A tearful address by Greta Thunberg dominated the UN's Climate Action Summit on Monday, where the teenager accused world leaders of betraying her generation by failing to tackle greenhouse gas emissions and asked them "How dare you?"
The Swedish climate activist's remarks came after calls from UN Secretary General Antonio Guterres to reinvigorate the faltering Paris Climate Accord, which 66 countries have responded to with vows to achieve carbon neutrality by 2050.
The summit, the UN's headline event at the opening of the world body's 74th General Assembly, comes as mankind is releasing more emissions into the atmosphere than at any point in history, triggering global weather hazards from heatwaves to intense hurricanes, raging wildfires and acidifying oceans.
Yet the gap between carbon reduction targets demanded by scientists to avert catastrophe and actions thus far taken is only widening.
“I shouldn't be up here. I should be back at school on the other side of the ocean,” said Ms Thunberg, 16, who has become the face of a global growing youth movement against climate inaction that mobilised an estimated four million protesters in a worldwide strike on Friday.
“You come to us young people for hope. How dare you?” she said, her voice breaking with emotion.
“We are in the beginning of a mass extinction, and all you can talk about is the money and fairy tales of eternal economic growth. How dare you?”
In a surprise turn of events, US President Donald Trump, a climate-science sceptic, made a brief unscheduled appearance at the summit, which he had been expected to avoid entirely.
Having repeatedly expressed doubt about the overwhelming scientific consensus on man-made causes of global warming, Mr Trump spent 10 minutes in the hall, where former New York mayor Michael Bloomberg addressed the president and suggested he might learn something.
“Hopefully our discussion will be useful to you when you formulate climate policy,” Mr Bloomberg said, announcing that he was donating millions to an initiative to help persuade countries against building coal-fired power plants, an energy source Mr Trump has lauded.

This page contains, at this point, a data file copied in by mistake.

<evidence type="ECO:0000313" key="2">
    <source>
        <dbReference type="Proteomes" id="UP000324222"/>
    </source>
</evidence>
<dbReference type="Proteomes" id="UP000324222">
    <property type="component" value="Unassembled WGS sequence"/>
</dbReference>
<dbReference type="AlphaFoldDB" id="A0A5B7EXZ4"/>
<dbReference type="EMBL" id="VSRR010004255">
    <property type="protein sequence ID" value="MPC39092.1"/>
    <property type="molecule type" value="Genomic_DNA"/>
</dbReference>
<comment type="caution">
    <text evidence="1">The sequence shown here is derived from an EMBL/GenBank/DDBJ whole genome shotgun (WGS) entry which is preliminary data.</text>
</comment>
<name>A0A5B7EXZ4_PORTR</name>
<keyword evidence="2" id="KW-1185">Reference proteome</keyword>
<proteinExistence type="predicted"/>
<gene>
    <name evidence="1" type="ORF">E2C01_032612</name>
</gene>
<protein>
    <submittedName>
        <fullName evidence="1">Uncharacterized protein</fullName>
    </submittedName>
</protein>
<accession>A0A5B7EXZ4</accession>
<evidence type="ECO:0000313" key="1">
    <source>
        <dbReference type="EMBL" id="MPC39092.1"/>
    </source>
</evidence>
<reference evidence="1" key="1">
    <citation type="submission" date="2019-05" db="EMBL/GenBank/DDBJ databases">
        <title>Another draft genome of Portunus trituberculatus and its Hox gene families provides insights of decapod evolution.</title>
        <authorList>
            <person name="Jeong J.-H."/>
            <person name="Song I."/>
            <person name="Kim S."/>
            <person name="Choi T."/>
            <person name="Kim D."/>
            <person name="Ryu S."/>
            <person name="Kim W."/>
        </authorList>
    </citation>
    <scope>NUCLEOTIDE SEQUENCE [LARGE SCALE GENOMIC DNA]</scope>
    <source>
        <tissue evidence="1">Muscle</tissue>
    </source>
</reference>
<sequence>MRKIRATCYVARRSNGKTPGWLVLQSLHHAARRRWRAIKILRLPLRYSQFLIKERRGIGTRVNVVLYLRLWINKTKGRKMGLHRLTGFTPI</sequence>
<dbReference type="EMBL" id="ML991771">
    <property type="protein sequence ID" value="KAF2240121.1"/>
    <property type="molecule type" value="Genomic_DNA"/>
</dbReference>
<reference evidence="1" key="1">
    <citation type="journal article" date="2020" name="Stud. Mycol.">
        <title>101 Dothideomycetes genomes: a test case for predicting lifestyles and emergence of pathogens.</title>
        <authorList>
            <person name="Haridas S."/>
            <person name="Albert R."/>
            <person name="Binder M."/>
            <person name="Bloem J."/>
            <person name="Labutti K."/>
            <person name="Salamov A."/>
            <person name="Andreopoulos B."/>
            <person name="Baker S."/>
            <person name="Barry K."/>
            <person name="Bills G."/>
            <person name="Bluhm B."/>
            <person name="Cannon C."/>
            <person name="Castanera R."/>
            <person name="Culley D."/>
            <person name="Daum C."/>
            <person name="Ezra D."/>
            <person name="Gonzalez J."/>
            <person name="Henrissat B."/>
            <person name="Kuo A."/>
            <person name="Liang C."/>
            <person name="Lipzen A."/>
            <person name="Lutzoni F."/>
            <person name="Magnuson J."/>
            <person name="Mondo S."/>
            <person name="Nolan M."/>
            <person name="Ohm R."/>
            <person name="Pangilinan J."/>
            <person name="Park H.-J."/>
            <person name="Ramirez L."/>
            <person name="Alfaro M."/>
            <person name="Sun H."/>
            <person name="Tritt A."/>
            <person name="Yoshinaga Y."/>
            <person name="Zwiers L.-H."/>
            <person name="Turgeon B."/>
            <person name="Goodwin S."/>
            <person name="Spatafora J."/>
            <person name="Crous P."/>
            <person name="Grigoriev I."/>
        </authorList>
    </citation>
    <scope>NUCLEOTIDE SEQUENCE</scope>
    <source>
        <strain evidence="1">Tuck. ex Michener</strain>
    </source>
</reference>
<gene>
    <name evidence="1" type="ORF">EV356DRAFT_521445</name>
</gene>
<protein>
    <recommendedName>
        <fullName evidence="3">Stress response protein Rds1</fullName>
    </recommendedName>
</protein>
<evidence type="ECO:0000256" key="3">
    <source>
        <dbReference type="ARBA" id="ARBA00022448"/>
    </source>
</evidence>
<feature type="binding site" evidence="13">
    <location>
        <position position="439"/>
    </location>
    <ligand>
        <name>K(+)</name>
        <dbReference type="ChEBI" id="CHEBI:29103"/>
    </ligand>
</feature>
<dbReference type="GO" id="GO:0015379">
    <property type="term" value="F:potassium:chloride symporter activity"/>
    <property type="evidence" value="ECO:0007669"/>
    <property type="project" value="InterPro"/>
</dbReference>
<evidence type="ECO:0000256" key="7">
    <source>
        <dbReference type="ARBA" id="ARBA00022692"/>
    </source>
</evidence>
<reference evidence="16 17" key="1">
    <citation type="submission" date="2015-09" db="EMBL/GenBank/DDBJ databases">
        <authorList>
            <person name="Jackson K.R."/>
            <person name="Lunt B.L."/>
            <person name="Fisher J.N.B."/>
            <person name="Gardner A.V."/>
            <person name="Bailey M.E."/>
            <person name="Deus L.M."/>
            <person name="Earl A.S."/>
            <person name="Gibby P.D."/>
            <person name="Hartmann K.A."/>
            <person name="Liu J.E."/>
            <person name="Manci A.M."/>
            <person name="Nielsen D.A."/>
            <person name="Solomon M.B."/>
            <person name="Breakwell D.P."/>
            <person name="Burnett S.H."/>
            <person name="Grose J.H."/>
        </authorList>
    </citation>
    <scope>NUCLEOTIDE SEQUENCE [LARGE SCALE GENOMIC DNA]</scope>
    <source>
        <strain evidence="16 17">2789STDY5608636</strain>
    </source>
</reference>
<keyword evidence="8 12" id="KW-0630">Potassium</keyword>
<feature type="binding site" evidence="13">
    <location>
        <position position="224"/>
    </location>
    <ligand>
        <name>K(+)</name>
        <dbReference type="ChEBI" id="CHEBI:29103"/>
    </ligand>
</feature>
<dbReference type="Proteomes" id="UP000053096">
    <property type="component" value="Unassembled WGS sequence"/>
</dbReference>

Mr Trump applauded a speech by Indian Prime Minister Narendra Modi, whose solar initiatives have been welcomed by the UN, and then left.
The UN estimates that the world needs to increase its current efforts five-fold to contain climate change. Countries announced commitments to carbon reduction targets under the Paris Agreement of 2015, and are now expected to update their "nationally determined contributions" by 2020.
Opening the summit, Mr Guterres said: "The climate emergency is a race we are losing, but it is a race we can win."
French President Emmanuel Macron invited his counterparts from Chile, Colombia and Bolivia to a meeting where $500 million (Dh1.8bn) in extra funds were pledged by the World Bank, Inter-American Development Bank, and non-profit Conservation International to protect the world's rainforests.
But fewer than half the 136 heads of government or state in New York this week to attend the UN General Assembly were present.
Among those who stayed away were Brazil's President Jair Bolsonaro, under whose leadership the Amazon rainforest is continuing to burn at record rates, and Australian Prime Minister Scott Morrison whose government has pursued an aggressively pro-coal agenda.
China, the world's biggest carbon emitter by far but also a leader in renewables, was represented by Foreign Minister Wang Yi who called on developed countries to lead by example in reducing emissions — but also said China was respecting its climate change promises.
In his speech, Mr Macron made a clear reference to Ms Thunberg and the other young speakers who preceded him. “No official can remain deaf to this demand for intergenerational justice,” he said.
“We need this youth to help us change things … and put more pressure on those who do not want to move.”
He also praised Russia, which ratified the Paris Agreement on Monday, and said Europe must do more, repeating a vow to close coal-fired plants by 2022.
German Chancellor Angela Merkel, who has been criticised by activists for not doing enough, said it was her government's responsibility to “take everyone along with them”, including those who doubt climate change.
Mr Guterres has asked countries to bring “concrete, realistic plans” to enhance the commitments made in Paris towards the goal of limiting long-term warming to less than 2°C Celsius — and ideally 1.5°C — over pre-industrial levels by the year 2100.
These are deemed important to avoid hitting a number of so-called "tipping points", such as the melting of polar permafrost, that could trigger irreversible warming and fundamentally alter weather events and ecosystems.
But officials have been careful to manage expectations and say Monday's summit is also a run-up event to the 2020 UN climate summit that Britain will host in Glasgow.